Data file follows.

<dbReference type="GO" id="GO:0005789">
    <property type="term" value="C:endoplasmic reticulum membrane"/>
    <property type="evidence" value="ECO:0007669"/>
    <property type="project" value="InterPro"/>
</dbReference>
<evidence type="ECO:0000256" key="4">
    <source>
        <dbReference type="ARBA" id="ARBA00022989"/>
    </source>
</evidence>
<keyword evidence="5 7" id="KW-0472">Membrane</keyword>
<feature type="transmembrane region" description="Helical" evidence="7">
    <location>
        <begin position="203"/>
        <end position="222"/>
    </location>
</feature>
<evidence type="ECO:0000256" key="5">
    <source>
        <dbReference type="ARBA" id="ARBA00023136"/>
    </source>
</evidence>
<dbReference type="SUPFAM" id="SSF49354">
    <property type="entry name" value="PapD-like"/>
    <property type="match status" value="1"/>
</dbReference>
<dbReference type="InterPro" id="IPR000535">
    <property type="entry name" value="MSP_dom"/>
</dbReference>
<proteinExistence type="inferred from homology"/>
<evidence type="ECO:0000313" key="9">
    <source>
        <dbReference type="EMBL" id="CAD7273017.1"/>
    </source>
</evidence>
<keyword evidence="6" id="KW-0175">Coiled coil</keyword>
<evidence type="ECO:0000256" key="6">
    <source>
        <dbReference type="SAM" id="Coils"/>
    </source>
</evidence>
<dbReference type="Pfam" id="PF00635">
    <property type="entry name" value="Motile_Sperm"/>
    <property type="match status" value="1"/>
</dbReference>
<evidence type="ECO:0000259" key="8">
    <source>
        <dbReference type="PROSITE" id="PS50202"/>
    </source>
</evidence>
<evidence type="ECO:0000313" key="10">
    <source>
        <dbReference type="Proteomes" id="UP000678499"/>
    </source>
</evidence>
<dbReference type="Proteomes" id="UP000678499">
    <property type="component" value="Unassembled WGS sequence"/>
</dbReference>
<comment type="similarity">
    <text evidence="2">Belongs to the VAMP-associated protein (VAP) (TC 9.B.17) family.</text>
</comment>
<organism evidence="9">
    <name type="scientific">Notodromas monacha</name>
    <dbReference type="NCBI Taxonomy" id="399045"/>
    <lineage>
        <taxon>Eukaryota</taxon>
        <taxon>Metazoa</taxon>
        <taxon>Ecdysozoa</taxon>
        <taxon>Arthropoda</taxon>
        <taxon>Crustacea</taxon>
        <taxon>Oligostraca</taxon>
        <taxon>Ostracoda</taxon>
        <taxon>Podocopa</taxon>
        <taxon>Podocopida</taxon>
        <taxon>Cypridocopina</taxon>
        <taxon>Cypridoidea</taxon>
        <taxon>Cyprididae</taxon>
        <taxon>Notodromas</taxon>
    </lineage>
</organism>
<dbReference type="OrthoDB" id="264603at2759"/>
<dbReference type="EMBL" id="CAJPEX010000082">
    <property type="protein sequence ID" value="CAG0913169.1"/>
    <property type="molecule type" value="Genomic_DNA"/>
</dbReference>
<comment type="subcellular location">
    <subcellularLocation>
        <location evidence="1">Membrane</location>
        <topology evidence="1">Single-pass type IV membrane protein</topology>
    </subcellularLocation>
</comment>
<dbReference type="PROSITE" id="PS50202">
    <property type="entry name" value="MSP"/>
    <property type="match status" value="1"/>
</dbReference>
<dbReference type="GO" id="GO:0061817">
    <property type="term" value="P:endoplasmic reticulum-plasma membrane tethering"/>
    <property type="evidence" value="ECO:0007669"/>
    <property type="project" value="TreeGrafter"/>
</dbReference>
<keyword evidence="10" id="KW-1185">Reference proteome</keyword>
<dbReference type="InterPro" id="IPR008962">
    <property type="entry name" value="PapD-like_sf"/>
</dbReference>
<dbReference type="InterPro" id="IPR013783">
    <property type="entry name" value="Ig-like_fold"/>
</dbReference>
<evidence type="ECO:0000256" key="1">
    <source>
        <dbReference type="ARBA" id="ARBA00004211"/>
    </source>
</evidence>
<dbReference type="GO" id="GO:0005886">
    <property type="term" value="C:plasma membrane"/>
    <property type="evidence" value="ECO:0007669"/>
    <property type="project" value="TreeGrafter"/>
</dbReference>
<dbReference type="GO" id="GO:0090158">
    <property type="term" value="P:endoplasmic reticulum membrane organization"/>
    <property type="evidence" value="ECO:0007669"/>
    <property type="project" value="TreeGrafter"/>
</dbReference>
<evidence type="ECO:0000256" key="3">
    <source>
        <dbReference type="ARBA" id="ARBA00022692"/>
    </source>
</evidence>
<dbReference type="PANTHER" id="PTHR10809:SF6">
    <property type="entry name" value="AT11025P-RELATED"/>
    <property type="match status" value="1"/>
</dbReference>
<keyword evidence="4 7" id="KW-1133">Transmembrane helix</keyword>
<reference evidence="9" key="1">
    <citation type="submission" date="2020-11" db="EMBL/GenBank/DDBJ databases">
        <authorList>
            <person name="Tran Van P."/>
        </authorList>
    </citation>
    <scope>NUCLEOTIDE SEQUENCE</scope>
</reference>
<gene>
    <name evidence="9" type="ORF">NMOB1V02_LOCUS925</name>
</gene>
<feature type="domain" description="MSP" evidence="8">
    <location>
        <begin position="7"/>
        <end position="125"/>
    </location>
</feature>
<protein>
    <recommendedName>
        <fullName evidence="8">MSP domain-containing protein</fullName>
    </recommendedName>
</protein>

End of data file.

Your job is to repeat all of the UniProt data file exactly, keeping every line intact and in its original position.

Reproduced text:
<dbReference type="GO" id="GO:0005789">
    <property type="term" value="C:endoplasmic reticulum membrane"/>
    <property type="evidence" value="ECO:0007669"/>
    <property type="project" value="InterPro"/>
</dbReference>
<evidence type="ECO:0000256" key="4">
    <source>
        <dbReference type="ARBA" id="ARBA00022989"/>
    </source>
</evidence>
<keyword evidence="5 7" id="KW-0472">Membrane</keyword>
<feature type="transmembrane region" description="Helical" evidence="7">
    <location>
        <begin position="203"/>
        <end position="222"/>
    </location>
</feature>
<evidence type="ECO:0000256" key="5">
    <source>
        <dbReference type="ARBA" id="ARBA00023136"/>
    </source>
</evidence>
<dbReference type="SUPFAM" id="SSF49354">
    <property type="entry name" value="PapD-like"/>
    <property type="match status" value="1"/>
</dbReference>
<dbReference type="InterPro" id="IPR000535">
    <property type="entry name" value="MSP_dom"/>
</dbReference>
<proteinExistence type="inferred from homology"/>
<evidence type="ECO:0000313" key="9">
    <source>
        <dbReference type="EMBL" id="CAD7273017.1"/>
    </source>
</evidence>
<keyword evidence="6" id="KW-0175">Coiled coil</keyword>
<evidence type="ECO:0000256" key="6">
    <source>
        <dbReference type="SAM" id="Coils"/>
    </source>
</evidence>
<dbReference type="Pfam" id="PF00635">
    <property type="entry name" value="Motile_Sperm"/>
    <property type="match status" value="1"/>
</dbReference>
<evidence type="ECO:0000259" key="8">
    <source>
        <dbReference type="PROSITE" id="PS50202"/>
    </source>
</evidence>
<evidence type="ECO:0000313" key="10">
    <source>
        <dbReference type="Proteomes" id="UP000678499"/>
    </source>
</evidence>
<dbReference type="Proteomes" id="UP000678499">
    <property type="component" value="Unassembled WGS sequence"/>
</dbReference>
<comment type="similarity">
    <text evidence="2">Belongs to the VAMP-associated protein (VAP) (TC 9.B.17) family.</text>
</comment>
<organism evidence="9">
    <name type="scientific">Notodromas monacha</name>
    <dbReference type="NCBI Taxonomy" id="399045"/>
    <lineage>
        <taxon>Eukaryota</taxon>
        <taxon>Metazoa</taxon>
        <taxon>Ecdysozoa</taxon>
        <taxon>Arthropoda</taxon>
        <taxon>Crustacea</taxon>
        <taxon>Oligostraca</taxon>
        <taxon>Ostracoda</taxon>
        <taxon>Podocopa</taxon>
        <taxon>Podocopida</taxon>
        <taxon>Cypridocopina</taxon>
        <taxon>Cypridoidea</taxon>
        <taxon>Cyprididae</taxon>
        <taxon>Notodromas</taxon>
    </lineage>
</organism>
<dbReference type="OrthoDB" id="264603at2759"/>
<dbReference type="EMBL" id="CAJPEX010000082">
    <property type="protein sequence ID" value="CAG0913169.1"/>
    <property type="molecule type" value="Genomic_DNA"/>
</dbReference>
<comment type="subcellular location">
    <subcellularLocation>
        <location evidence="1">Membrane</location>
        <topology evidence="1">Single-pass type IV membrane protein</topology>
    </subcellularLocation>
</comment>
<dbReference type="PROSITE" id="PS50202">
    <property type="entry name" value="MSP"/>
    <property type="match status" value="1"/>
</dbReference>
<dbReference type="GO" id="GO:0061817">
    <property type="term" value="P:endoplasmic reticulum-plasma membrane tethering"/>
    <property type="evidence" value="ECO:0007669"/>
    <property type="project" value="TreeGrafter"/>
</dbReference>
<keyword evidence="10" id="KW-1185">Reference proteome</keyword>
<dbReference type="InterPro" id="IPR008962">
    <property type="entry name" value="PapD-like_sf"/>
</dbReference>
<dbReference type="InterPro" id="IPR013783">
    <property type="entry name" value="Ig-like_fold"/>
</dbReference>
<evidence type="ECO:0000256" key="1">
    <source>
        <dbReference type="ARBA" id="ARBA00004211"/>
    </source>
</evidence>
<dbReference type="GO" id="GO:0005886">
    <property type="term" value="C:plasma membrane"/>
    <property type="evidence" value="ECO:0007669"/>
    <property type="project" value="TreeGrafter"/>
</dbReference>
<dbReference type="GO" id="GO:0090158">
    <property type="term" value="P:endoplasmic reticulum membrane organization"/>
    <property type="evidence" value="ECO:0007669"/>
    <property type="project" value="TreeGrafter"/>
</dbReference>
<evidence type="ECO:0000256" key="3">
    <source>
        <dbReference type="ARBA" id="ARBA00022692"/>
    </source>
</evidence>
<dbReference type="PANTHER" id="PTHR10809:SF6">
    <property type="entry name" value="AT11025P-RELATED"/>
    <property type="match status" value="1"/>
</dbReference>
<keyword evidence="4 7" id="KW-1133">Transmembrane helix</keyword>
<reference evidence="9" key="1">
    <citation type="submission" date="2020-11" db="EMBL/GenBank/DDBJ databases">
        <authorList>
            <person name="Tran Van P."/>
        </authorList>
    </citation>
    <scope>NUCLEOTIDE SEQUENCE</scope>
</reference>
<gene>
    <name evidence="9" type="ORF">NMOB1V02_LOCUS925</name>
</gene>
<feature type="domain" description="MSP" evidence="8">
    <location>
        <begin position="7"/>
        <end position="125"/>
    </location>
</feature>
<protein>
    <recommendedName>
        <fullName evidence="8">MSP domain-containing protein</fullName>
    </recommendedName>
</protein>